Morning briefing: Lords round off defeats - Trump scraps Iran - Cabinet stalemate
Yesterday marked the end of a bruising Report Stage in the House of Lords. An amendment to keep the UK in the European Economic Area - and therefore the single market - was passed unexpectedly. Peers voted to remove the fixed date for “Brexit Day” on the front of May’s centrepiece bill.
Other amendments passed in the Lords over the last few weeks have included demands to keep the UK in a customs union with the EU, guarantee no hard border in Ireland, keep the Charter of Fundamental Rights and limit ministers’ so-called “Henry VIII powers”.
The amendment most significant for the People’s Vote campaign was the one strengthening the meaningful vote MPs will get on May’s final Brexit deal. This effectively sets a deadline of November 30 for this key parliamentary vote - therefore providing enough time for a people’s vote before the two-year Article 50 clock runs out in March 2019.
So what happens now? The Lords’ amendments now have to return to House of Commons. This should happen quickly so MPs get the chance to properly consider this unexpectedly large raft of changes. But it wouldn’t be out of character for May to delay so it avoids facing the music for as long as possible.
Once the Bill does return, amendments will need the support of Labour (bar a few Brexiter anomalies like Kate Hoey), plus all the other opposition parties, and at least 10 Tory rebels.
It’s certainly doable. That’s what happened when the Commons defeated the government to push through an earlier version of the meaningful vote amendment in December. If a similar coalition comes together on some of the key Lords’ amendments, May’s destructive Brexit will be on the ropes.
Video of the day
Waheed Alli introduces his amendment on the single market in the Lords, setting in motion another defeat for the government’s Withdrawal Bill.
Trump’s reckless foreign policy was not on cards during referendum
Donald Trump has announced the US will “exit the Iran deal” brokered under Barack Obama in 2015 and place the “highest level of economic sanctions” on the Islamic republic. This despite a coordinated charm offensive by European leaders desperate to uphold the deal, including a state visit from Emmanuel Macron and a Fox TV appearance by Boris Johnson.
Trump is a new fact since the UK’s referendum. Brexiters wanted to stride hand-in-hand with America after leaving the EU, but it’s now clear we’re dealing with a reckless bully willing to jeopardise Middle East peace to play to his domestic supporters. European leaders will be keen to salvage what they can of the Iran deal, but the distractions and animosities of Brexit will make it more difficult to act with one voice.
Cabinet settles into customs stalemate
Yesterday’s Cabinet heat over the prime minister’s customs plans has cooled to a familiar stalemate. Boris Johnson has effectively laid down the gauntlet to Theresa May to fire him by indicting he will not resign despite calling her customs partnership proposal “crazy”, reports The Times.
If May’s track record is anything to go by, BoJo’s job is safe. He won’t resign; she won’t fire him. Meanwhile, the Telegraph reports she could try and bypass the Brexiters in her “war cabinet” altogether.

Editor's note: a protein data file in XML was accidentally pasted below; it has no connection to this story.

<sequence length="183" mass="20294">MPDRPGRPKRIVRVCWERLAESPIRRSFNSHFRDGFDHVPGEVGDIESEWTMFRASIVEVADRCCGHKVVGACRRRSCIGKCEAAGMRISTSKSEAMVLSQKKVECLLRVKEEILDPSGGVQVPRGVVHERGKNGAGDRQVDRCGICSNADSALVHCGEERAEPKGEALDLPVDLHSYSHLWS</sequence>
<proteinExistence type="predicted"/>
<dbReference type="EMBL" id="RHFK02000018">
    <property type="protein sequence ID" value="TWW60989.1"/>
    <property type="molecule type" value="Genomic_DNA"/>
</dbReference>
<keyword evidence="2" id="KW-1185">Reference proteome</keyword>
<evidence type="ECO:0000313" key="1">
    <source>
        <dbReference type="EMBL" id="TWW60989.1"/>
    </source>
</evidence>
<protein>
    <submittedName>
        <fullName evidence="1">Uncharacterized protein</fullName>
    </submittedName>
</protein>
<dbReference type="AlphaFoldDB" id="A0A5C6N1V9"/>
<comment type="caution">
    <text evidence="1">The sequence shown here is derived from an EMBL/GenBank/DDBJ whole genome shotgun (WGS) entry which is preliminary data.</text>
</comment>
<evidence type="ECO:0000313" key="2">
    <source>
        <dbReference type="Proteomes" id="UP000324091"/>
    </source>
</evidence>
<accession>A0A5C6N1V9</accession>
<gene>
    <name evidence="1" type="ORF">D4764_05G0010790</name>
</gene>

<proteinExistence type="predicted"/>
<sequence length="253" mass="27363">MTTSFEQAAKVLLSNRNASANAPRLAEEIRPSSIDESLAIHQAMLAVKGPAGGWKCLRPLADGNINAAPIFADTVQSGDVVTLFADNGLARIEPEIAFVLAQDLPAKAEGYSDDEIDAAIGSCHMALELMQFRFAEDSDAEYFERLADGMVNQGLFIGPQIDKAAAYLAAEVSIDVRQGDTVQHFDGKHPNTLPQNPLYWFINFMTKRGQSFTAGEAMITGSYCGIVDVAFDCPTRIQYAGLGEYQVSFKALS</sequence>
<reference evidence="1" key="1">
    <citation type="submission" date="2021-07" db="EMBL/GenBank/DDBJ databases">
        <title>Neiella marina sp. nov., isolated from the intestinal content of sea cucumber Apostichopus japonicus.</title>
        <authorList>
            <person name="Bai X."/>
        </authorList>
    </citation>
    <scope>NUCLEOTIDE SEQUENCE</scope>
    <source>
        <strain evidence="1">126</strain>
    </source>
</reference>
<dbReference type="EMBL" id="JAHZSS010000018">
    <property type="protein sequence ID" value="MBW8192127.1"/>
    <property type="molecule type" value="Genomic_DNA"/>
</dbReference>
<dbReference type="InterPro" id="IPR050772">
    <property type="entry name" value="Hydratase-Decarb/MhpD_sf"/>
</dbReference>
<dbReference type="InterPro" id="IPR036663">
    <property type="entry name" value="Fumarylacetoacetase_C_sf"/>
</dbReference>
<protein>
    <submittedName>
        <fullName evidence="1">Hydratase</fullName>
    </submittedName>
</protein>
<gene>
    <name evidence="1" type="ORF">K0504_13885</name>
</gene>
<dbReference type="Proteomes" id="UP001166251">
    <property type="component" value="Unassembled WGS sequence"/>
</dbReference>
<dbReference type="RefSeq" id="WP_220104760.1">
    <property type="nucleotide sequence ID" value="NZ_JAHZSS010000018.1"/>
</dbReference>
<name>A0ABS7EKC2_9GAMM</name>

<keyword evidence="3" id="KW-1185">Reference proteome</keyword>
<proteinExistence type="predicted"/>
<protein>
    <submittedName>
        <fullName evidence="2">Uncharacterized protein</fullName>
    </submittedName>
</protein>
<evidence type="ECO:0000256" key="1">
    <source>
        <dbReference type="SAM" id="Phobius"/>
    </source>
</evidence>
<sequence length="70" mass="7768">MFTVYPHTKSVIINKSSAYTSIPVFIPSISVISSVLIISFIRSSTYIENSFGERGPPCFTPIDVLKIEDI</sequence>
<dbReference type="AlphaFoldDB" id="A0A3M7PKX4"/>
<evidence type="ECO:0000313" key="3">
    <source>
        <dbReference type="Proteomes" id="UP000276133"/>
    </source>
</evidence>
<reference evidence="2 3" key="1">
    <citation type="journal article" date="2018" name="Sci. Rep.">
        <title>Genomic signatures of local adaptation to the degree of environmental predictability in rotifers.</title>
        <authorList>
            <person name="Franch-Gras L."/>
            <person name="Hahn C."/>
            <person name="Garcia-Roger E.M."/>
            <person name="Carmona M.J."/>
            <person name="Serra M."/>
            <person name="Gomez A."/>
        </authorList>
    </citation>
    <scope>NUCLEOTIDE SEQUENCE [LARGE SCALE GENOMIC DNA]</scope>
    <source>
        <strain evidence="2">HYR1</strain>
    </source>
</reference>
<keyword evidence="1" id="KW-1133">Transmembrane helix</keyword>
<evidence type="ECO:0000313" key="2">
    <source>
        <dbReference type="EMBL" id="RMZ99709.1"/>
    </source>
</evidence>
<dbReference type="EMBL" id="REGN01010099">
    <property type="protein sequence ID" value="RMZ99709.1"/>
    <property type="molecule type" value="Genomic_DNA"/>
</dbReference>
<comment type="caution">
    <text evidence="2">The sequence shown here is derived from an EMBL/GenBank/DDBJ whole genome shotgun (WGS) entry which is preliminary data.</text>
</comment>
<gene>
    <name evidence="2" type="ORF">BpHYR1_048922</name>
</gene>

But let’s not forget that the EU doesn’t like either May’s plans or the Brexiters’ “Max Fac” solution. As this self-absorbed government navel gazes on customs, the Brexit clock ticks and the country still doesn’t know where it’s heading.
Tweet of the day
Has Boris been caught on camera u-turning on May’s customs partnership plan?
The UK has been trying to push back the EU’s target date to cut emissions and tackle climate change, the Guardian reports. The move threatens to undermine the terms of the 2015 Paris climate deal and asks some awkward questions about Michael Gove’s “green Brexit”.
The EU has committed to a 20% cut in its energy use by 2020. But the UK has been trying to push back its commitments by four years, under a plan branded “incomprehensible” by MEPs. While the government talks a good game on protecting environmental standards after Brexit, things like this should set alarm bells ringing. Outside the EU it will be easier for UK government’s to reverse environmental policies they don’t like.
Quote of the day
“...education and knowledge at its best transcends borders and talent speaks to talent across the world. Yet for this to be the case, international students and scholars must know that they are welcome.”
- Keith Burnett, vice-chancellor of Sheffield University, on Brexit’s damaging effect on higher education.
More Brexit news…
EU students put off British universities (Times £)
The annual International Student Survey finds that Brexit had deterred almost two fifths of prospective EU students. It’s clear Brexit is harming our world-beating higher education institutions.
News yesterday that the cash-strapped Department for International Trade couldn’t afford officials tasked with boosting exports in growing economies has today been met by promises of a £5-10 million bung from the Treasury. But if DIT hadn’t spent so much preparing for Brexit, these jobs would never have been at risk.
Top Brexit comment
Andrew Gimson: Brexit is testing Johnson’s policy-lite mantra that ‘where there is a will, there is a way’ (Times £)
David Hannay: EU satellite spat prime example of Brexit unintelligence (InFacts)
Today, Wednesday 9 May
|12:00||Prime Minister's Questions|
|PM||Gareth Thomas MP "10-minute rule motion" to propose public vote on Brexit deal in Commons|
Tomorrow, Thursday 10 May
|-||Brexit "war cabinet" meeting|
|09:30||ONS: UK trade statistics (March 2018) released|
|09:30||ONS: Construction output statistics (Jan-Mar 2018) released|